There is a lack of high-quality evidence, not to mention medical marijuana products, unlike prescription drugs, have not gone through a rigorous evaluation process by the FDA. While we have a general idea of marijuana’s effect on the body, the specifics (including the effects of individual dosages and strains) continue elude us. Writing prescriptions would add a false layer of precision to the exercise.
Instead, Epstein said he believes physicians should educate themselves on the available research; he also wants more clinical trials that better determine the drug’s effects. In this respect, his interests align with Bradford’s: As a schedule 1 substance, it’s incredibly difficult for researchers to obtain permission to study marijuana (and even when they do, they can only access a limited variety of strains.) A recategorization would ease these restrictions and allow for more detailed clinical trials.
Impact on pharma
Despite doctor’s inability to prescribe the drug, medical marijuana is nonetheless having an effect on prescribing patterns.
In every state where medical cannabis has been legalized it has “this benefit of people being able to use less prescription medication,” said Jessica Gelay, a policy manager at the Drug Policy Alliance. Indeed, a recent study published in JAMA Internal Medicine by Bradford and colleagues found that after states legalized medical marijuana, opioid prescriptions under Medicare Part D declined significantly.
In those states that introduced a system of dispensary outlets, opioid prescriptions under Medicare Part D dropped by 14.5% following legalization. “People are reacting to the availability of cannabis as if cannabis was medicine,” Bradford said. “They’re doing exactly what they would do if a pharma company introduced a new blockbuster drug.”
Bradford estimates that if every state were to turn on a dispensary-based cannabis program, Medicare and Medicaid spending would drop by around $4 billion to $6 billion. Legalization represents a potentially significant “reduction in the revenue flowing to prescription drugmakers.”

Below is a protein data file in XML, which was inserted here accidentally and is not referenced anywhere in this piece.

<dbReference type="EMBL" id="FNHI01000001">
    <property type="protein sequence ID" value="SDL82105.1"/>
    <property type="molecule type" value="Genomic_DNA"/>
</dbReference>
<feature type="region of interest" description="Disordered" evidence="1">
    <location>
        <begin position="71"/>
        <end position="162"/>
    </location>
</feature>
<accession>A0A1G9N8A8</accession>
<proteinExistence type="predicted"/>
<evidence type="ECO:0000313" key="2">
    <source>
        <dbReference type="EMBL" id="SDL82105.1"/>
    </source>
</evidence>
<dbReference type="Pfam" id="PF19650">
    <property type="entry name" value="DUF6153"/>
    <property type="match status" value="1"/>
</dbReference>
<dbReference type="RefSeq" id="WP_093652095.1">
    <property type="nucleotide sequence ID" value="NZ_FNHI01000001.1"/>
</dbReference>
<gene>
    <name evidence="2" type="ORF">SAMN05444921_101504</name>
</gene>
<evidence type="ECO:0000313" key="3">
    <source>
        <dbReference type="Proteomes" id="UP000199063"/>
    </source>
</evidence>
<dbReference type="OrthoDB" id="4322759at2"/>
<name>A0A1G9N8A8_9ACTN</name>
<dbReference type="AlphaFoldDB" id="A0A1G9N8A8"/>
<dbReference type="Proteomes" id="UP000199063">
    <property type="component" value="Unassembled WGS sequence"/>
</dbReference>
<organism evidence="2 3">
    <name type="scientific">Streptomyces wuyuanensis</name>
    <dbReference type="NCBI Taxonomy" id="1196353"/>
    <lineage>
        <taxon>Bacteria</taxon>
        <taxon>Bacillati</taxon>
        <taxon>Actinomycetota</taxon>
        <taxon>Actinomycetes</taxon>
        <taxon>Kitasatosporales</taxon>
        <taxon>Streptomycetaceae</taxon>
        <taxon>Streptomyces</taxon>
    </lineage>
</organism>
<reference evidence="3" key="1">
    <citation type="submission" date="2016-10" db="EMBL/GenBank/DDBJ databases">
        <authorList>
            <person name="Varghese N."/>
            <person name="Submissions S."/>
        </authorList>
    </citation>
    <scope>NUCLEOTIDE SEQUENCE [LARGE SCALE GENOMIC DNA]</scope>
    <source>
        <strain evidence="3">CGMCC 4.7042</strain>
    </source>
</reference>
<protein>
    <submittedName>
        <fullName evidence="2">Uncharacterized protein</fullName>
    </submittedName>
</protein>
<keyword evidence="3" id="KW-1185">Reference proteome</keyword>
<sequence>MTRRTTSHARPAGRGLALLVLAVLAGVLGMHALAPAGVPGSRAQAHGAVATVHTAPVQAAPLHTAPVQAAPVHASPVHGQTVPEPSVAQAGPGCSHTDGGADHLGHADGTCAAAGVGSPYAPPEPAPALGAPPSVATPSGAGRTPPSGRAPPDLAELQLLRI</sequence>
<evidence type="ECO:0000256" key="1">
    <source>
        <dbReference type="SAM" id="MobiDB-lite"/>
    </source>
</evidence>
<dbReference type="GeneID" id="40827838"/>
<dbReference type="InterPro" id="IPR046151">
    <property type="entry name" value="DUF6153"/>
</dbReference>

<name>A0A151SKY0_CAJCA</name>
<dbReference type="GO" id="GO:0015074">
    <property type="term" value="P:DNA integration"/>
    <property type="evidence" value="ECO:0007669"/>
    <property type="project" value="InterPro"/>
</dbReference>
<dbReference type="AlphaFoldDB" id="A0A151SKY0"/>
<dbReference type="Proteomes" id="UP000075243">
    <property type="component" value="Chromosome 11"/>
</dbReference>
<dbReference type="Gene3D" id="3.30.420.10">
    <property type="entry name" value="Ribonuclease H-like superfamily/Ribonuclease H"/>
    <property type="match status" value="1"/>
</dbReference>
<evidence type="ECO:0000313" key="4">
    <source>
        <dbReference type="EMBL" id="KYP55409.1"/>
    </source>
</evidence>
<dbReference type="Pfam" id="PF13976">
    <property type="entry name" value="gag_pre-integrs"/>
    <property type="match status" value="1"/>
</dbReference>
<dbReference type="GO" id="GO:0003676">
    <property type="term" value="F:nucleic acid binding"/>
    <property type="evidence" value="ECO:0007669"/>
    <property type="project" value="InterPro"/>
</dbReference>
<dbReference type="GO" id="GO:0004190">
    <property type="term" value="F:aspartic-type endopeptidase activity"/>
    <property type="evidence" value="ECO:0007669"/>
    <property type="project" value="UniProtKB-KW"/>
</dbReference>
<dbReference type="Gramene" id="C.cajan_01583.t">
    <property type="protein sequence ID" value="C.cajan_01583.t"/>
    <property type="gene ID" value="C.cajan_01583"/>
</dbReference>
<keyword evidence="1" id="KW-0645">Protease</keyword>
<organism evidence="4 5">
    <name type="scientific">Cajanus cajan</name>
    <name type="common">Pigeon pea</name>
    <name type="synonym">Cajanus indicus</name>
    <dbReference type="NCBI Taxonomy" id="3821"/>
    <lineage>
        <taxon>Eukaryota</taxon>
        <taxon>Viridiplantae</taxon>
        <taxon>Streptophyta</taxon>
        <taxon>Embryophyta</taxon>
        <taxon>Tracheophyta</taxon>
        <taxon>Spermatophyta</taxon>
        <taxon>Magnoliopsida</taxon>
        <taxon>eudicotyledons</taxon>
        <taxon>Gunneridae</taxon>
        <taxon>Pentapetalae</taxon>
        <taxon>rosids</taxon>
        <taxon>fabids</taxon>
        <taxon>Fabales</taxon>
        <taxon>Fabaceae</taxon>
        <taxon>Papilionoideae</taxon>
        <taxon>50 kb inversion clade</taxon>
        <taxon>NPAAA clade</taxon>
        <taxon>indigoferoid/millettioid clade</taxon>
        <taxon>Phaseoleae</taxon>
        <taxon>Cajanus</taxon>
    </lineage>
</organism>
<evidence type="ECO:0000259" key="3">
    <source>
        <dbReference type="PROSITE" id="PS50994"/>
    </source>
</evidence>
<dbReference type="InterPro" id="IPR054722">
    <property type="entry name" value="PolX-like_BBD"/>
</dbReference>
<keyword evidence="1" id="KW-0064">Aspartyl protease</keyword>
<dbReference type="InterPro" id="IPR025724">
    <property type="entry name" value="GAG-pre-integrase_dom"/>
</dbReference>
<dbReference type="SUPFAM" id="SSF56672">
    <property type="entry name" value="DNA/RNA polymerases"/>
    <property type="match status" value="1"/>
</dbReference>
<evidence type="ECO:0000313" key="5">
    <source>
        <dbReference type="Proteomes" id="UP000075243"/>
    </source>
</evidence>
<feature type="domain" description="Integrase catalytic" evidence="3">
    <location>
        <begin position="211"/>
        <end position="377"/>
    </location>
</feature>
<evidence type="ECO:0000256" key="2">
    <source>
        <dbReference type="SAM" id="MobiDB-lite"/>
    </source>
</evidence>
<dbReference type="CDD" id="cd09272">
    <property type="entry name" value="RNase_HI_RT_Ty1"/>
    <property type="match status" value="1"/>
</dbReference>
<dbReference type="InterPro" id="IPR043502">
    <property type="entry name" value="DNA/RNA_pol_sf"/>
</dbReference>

Which hasn’t gone unnoticed by manufacturers. Some have publicly lashed out: Incys, an opioid maker, contributed $500,000 to an anti-legalization campaign in Arizona, for example. Others (including, ironically, Incys again) have invested in harnessing elements of the drug to create FDA-approved treatments.
The FDA is expected to green light an epilepsy medication from GW derived from marijuana later this summer. If the decision goes through, it would be the first cleared drug made from the marijuana plant, although the agency has already approved a few drugs derived from synthetic cannabinoids.
The approval would open the door for other medications derived from marijuana, particularly those, like GW’s epilepsy drug, that do not contain properties that make users high. For broad, lucrative categories such as pain management, however, marijuana-based medications could lack the financial windfall necessary to justify heavy R&D investment.
“You can’t patent the cannabis plant,” Bradford said. Were a manufacturer to invest heavily in determining the most effective strains and dosages for treating chronic pain, “everyone could just go buy it from their local dispensary instead.”